When I think back on our trip to South Sudan in November last year, although touched by so many project visits, talking to students from Loyola Secondary School (LSS) in Wau struck me the most.
The confidence of the students alone was a telling sign as Emer, Irish Jesuits International (IJI) operations manager, and I took a tour of the school led by the charismatic Jean-Baptiste SJ. We had travelled from Dublin to South Sudan to make several project visits and we came to the city Wau, situated North-West of the capital Juba, to follow up on new classroom construction and the continued educational and vocational training on campus.
To say we received a warm welcome would be an understatement and the friendliness of the students we met and spoke with as we toured the school grounds really showed just how much they loved and appreciated their school.
Everyone we met was eager to speak with us and there was little shyness! I think this says a lot about LSS itself, it was clear how happy and comfortable students were and some students who I had chatted with had said as much – coming to school, learning, and meeting friends was their joy in life. Such things often taken for granted in the Western world.
With over 500 students, LSS has become a beacon of hope for marginalised communities in Wau. Since 2008, after the civil war, LSS has been dedicated to building brighter futures for children delivering formal secondary school education as well as vocational training such as masonry, tailoring, ICT and electrical training.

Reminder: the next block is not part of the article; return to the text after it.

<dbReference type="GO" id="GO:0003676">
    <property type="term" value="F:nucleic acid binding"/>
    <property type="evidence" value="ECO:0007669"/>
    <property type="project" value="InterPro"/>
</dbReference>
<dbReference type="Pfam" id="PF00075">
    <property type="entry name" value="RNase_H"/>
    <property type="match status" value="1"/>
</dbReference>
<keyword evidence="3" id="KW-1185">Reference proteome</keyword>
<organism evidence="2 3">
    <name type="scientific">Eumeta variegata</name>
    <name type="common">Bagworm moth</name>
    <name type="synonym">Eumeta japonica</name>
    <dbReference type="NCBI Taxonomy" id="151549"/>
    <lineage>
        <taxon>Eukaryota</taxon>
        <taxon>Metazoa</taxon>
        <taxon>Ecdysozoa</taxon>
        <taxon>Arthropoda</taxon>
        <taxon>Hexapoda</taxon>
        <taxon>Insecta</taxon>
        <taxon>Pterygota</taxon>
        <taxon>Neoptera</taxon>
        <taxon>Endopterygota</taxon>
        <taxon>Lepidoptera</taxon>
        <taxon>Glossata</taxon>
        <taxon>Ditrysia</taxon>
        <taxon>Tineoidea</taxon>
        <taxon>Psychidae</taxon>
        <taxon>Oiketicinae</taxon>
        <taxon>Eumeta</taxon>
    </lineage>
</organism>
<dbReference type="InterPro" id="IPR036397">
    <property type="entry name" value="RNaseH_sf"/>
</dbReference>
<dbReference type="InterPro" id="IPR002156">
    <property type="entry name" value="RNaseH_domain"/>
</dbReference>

The school has continued to grow from strength to strength and has created a reputation for itself as being one of the best schools in the country. Josephine is just one of the many students putting the school on the map! A budding chemist, I spoke with her about her favourite subjects and her hope for the future.
During my visit what I saw was not only development in action but immense passion and dedication from both teachers and students alike.
Students were so dedicated to learning, and it was obvious they were incredibly proud of their school. Unfortunately, the current crisis in Ukraine and the COVID pandemic has left the school struggling to find ongoing donations. Donations that once helped to feed the children both breakfast and lunch have slowed substantially forcing LSS to stop its lunch program leaving children in attendance with no access to food.
Currently students from food insecure homes receive only a cup of porridge at noon and it was heart-breaking to find out students, some of which must walk miles to attend school, struggle and often faint due to lack of food.
Without proper meals, children so dedicated to their education, do not have the energy to perform at school but you can help change that – By donating, you can help support school food appeal to ensure no pupil goes hungry and that students have the energy to allow their minds to flourish!